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anaya khan has been here every day since the blockade started. >> many a lot of nent people ine have been killed. not stopped by the americans. >> reporter: drone strikes are deeply unpopular in pakistan. it's believed to give its approval to some strikes, whatever the case prime minister noaz sharif does not support the strikes. recently passed a bill which could see pakistan receive more than $1.5 billion in cash but it's linked to the movement of the supply lines and if that stopped so, too, could be the payments. but it's not just the government
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that's concerned. said khan says, since the blockade started he's barrel been able to keep his business going. >> this road used to be packed with trucks now there are none. if the 92nd block continues i'll have to close my restaurant because i just won't be able to meet my expenses. >> not all supply license are blocked. a route through the province remains open. still this is the busiest and most important passage used to supply 92nd forces and move military hardware out of afghanistan. and the longer it stays closed the more complicated it bms for coalition partners to withdraw its combat troops ahead of next year's deadline. al jazeera, pashouer.
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>> pakistan reopened the route after the u.s. apologized. bad weather affecting the efforts to reach those people stranded on that russian ship stuck in the antarctic, its ietion breaker got close but no cigar. most of the 70 passengers and crew on the scientific expedition ship will be evacuated if the weather cooperates. that ship has been stuck in ice. everybody on board is oscar. here at home a milestone for the affordable care act. the white house now saying more than 1 million people have signed up for insurance on healthcare.gov. added up to others on state sponsored websites, the amount has risen to 2 million. the federal aviation administration choosing six states as drone test sites.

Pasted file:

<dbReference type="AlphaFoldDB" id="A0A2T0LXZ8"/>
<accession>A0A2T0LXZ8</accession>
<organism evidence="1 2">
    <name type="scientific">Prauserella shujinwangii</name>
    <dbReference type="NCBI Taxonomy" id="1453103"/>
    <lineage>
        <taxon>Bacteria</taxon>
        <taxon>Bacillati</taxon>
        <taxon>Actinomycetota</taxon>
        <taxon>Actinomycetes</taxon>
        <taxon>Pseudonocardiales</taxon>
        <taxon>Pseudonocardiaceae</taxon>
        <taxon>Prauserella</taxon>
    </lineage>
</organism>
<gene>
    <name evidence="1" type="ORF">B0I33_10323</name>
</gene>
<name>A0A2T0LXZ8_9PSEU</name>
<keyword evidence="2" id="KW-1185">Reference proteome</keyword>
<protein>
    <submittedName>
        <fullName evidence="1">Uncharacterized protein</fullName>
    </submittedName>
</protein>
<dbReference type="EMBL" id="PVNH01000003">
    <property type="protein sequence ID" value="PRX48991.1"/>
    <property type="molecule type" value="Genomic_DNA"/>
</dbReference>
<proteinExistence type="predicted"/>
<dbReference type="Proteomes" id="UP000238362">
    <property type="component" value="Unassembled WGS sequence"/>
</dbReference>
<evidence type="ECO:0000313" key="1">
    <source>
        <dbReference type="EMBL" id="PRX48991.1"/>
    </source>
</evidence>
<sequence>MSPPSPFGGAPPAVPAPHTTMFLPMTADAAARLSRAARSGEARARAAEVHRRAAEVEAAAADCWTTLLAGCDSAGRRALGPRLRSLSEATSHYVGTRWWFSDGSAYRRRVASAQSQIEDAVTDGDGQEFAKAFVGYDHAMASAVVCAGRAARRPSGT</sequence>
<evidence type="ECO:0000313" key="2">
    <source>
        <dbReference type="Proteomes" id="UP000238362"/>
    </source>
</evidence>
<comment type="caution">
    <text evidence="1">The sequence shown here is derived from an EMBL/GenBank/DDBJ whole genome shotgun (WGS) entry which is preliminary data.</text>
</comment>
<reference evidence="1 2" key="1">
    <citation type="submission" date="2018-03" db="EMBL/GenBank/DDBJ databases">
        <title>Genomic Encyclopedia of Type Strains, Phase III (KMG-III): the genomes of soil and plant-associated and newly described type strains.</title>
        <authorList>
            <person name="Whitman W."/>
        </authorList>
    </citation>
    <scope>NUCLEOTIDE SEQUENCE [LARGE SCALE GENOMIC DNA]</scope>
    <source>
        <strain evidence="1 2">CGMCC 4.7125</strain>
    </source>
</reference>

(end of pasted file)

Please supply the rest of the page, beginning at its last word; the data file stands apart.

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they are alaska, nevada, new york, texas and virginia. companies like amazon and.com noaa's pizza want to use drones for deliveries. commercial drones by the end of 2015. next on al jazeera america, a california family dealing with what could be the last days of life for their daughter. many worry that the gains made in education will not stick in the future. aljazeera's jane ferguson takes us to a school in kandahar city that was long considered a success and is now facing closure. >> it's a place offering more than these girls know, a quality education in real tangible skills, a path away from
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positivity and early marriage and towards university and a career. since 2002, the modern stud has been teaching women languages, like management and computer skills. that they are skills that speak of ambition which in the heart of tallle ban country is remarkable. >> we are a unique school, preparing women to go to jobs. our school is preparing women to go to universities. the stream is uniquely interactive television. we depend on you, >> you are one of the voices of this show. >> so join the conversation and make it your own. >> the stream. weeknights 7:30 et / 4:30 pt on al jazeera america and join the conversation online @ajamstream. >> from our headquarters in new york, here are the headlines this hour. >> al jazeera america is the facilit zeera america is the
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>> we're following multiple developments on syria at this hour. >> every hour from reporters stationed around the world and across the country. >> only on al jazeera america. as,. >> the people of that 13-year-old girl who was declared brain dead following a tonsillectomy, at oakland children's hospital, expires at 8:30 p.m. eastern time. her family is still trying to find a place for they are to go. >> jahi mcmath is unfortunately deceased, no hope of prayer, or any type of medical procedure will bring her
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back. >> the girl's parents are trying to get a hospital to take her in as a patient in this city. friends of michael schumacher, former formula 1 racer, is in critical condition. he was wearing a helmet, but wasn't enough to prevent serious brain damage. an egyptian court has convicted nearly 150 supporters of ousted president mohamed morsi, charges range from rioting to sabotage, each sentenced to two years in prison. al jazeera's alsar sucree reports. >> outside egypt's main university, forces fight each other through a fog of tear gas. egypt remains a polarized
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country. since august, the military government has cracked down on the muslim brotherhood. to declare the brotherhood a terrorist organization. morsi faces three separate charges on a litany including conspiring against the state. languished behind bars swept up by the security forces. and as the suppression of the brotherhood started last summer they began an increase on attacks against egyptian security forces, the latest was against the military intelligence building northeast of cairo on sunday. last tuesday 16 people were killed when a car bomb exploded at another security headquarters this time in the nile delta. violence that had previously been confined to the sinai peninsula is now getting closer to cairo. the government says the brotherhood bears responsibility